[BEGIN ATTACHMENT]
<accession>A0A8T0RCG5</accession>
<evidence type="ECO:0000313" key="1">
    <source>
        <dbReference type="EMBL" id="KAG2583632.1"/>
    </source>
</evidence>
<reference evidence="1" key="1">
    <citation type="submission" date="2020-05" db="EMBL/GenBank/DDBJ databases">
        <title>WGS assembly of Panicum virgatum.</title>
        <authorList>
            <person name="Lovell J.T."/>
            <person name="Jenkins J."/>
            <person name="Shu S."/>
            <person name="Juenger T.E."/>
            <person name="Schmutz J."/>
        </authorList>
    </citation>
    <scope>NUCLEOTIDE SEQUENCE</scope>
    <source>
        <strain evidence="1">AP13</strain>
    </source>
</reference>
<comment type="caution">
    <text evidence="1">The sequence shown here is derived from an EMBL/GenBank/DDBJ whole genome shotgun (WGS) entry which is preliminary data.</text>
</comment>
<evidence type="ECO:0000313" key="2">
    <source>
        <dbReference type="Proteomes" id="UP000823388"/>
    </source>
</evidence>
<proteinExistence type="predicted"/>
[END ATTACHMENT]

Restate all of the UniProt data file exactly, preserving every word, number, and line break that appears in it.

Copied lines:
<accession>A0A8T0RCG5</accession>
<evidence type="ECO:0000313" key="1">
    <source>
        <dbReference type="EMBL" id="KAG2583632.1"/>
    </source>
</evidence>
<reference evidence="1" key="1">
    <citation type="submission" date="2020-05" db="EMBL/GenBank/DDBJ databases">
        <title>WGS assembly of Panicum virgatum.</title>
        <authorList>
            <person name="Lovell J.T."/>
            <person name="Jenkins J."/>
            <person name="Shu S."/>
            <person name="Juenger T.E."/>
            <person name="Schmutz J."/>
        </authorList>
    </citation>
    <scope>NUCLEOTIDE SEQUENCE</scope>
    <source>
        <strain evidence="1">AP13</strain>
    </source>
</reference>
<comment type="caution">
    <text evidence="1">The sequence shown here is derived from an EMBL/GenBank/DDBJ whole genome shotgun (WGS) entry which is preliminary data.</text>
</comment>
<evidence type="ECO:0000313" key="2">
    <source>
        <dbReference type="Proteomes" id="UP000823388"/>
    </source>
</evidence>
<proteinExistence type="predicted"/>